Book chapter 520 views
Integrative Learning in the Medical Curriculum: Clinical Reasoning Assessments on the Graduate Entry Medicine Course / Ana, Sergio Da Silva
Teaching for Integrative Learning Innovations in University Practice, Volume: 4, Issue: 1, Pages: 96 - 107
Swansea University Author: Ana, Sergio Da Silva
The project took place within the School of Graduate Entry Medicine and Health between November 2008 and February 2010. The students involved were a cohort of ninety-one Graduate Entry Medicine (GEM) students who spent eighteen months in the School studying a curriculum that is centred on problem-ba...
|Published in:||Teaching for Integrative Learning Innovations in University Practice|
HEA: Centre for Integrative Learning
No Tags, Be the first to tag this record!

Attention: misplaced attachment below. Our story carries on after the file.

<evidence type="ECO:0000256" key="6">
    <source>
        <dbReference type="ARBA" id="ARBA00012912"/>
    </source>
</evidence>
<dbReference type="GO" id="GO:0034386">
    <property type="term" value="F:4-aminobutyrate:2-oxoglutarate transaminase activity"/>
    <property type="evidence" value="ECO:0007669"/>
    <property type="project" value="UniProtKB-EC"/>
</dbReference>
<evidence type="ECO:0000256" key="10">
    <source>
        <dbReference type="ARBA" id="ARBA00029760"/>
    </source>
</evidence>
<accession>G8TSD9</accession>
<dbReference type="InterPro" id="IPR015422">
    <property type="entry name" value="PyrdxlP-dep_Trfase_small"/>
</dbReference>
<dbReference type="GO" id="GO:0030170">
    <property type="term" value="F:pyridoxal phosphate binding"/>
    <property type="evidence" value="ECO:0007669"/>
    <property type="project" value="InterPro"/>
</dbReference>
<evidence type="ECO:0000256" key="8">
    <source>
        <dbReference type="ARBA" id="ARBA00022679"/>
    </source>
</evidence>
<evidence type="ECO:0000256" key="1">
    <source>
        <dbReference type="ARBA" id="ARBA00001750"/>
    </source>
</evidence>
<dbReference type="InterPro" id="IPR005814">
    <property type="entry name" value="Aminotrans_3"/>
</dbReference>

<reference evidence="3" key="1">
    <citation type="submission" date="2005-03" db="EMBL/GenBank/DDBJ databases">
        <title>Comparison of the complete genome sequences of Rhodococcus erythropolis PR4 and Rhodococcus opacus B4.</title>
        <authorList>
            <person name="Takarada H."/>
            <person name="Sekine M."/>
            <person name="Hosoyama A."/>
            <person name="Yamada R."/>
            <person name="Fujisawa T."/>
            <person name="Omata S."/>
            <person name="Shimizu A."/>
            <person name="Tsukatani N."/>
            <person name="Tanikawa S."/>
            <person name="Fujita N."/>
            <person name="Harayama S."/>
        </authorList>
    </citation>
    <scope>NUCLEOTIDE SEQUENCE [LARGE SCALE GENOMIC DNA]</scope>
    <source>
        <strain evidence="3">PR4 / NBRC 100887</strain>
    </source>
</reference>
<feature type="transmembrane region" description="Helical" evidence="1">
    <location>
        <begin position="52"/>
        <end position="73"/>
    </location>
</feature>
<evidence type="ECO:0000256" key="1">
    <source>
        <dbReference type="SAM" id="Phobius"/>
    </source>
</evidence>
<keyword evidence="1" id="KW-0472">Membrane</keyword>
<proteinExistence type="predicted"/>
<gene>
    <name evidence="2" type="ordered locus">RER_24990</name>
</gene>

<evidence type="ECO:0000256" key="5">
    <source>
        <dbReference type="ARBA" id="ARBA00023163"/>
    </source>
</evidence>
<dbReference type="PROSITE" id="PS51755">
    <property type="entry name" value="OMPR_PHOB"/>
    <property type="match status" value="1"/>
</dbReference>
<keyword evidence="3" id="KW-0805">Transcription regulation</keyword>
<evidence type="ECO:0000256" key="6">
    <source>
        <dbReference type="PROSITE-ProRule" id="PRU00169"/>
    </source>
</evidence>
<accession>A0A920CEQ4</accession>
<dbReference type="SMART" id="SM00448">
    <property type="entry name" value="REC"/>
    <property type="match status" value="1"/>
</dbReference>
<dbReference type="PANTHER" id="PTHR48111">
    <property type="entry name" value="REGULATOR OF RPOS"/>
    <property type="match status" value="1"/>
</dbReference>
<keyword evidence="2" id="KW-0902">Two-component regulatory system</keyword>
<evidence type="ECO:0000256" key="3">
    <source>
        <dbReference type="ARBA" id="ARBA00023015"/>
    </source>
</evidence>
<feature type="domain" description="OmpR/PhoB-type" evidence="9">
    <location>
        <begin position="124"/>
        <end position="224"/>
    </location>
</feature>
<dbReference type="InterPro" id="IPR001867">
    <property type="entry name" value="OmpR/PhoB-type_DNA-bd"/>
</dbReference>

The project took place within the School of Graduate Entry Medicine and Health between November 2008 and February 2010. The students involved were a cohort of ninety-one Graduate Entry Medicine (GEM) students who spent eighteen months in the School studying a curriculum that is centred on problem-based learning (PBL) cases. The project involved the development of novel ‘clinical reasoning’ assessment items that could be used to assess students’ abilities in this area. The aims of the project were: To develop reliable, well validated assessment items that test students’ attainment of clinical reasoning abilities. To strengthen student engagement with the PBL curriculum by signposting the importance of a number of cognitive skills and attributes that the course team believes are fostered by the PBL approach. To improve students’ clinical reasoning abilities in preparation for the next phase of their medical degree, ‘Introduction to Clinical Practice’ (CP1). In the longer term, to share these assessment items and the underlying templates and rationale for them with the five year medicine programme and with colleagues in cognate vocational programmes (e.g. nursing, midwifery, pharmacy, veterinary medicine, physiotherapy).
This is a report for HEA.
clinical reasoning, medical education, higher education research
Swansea University Medical School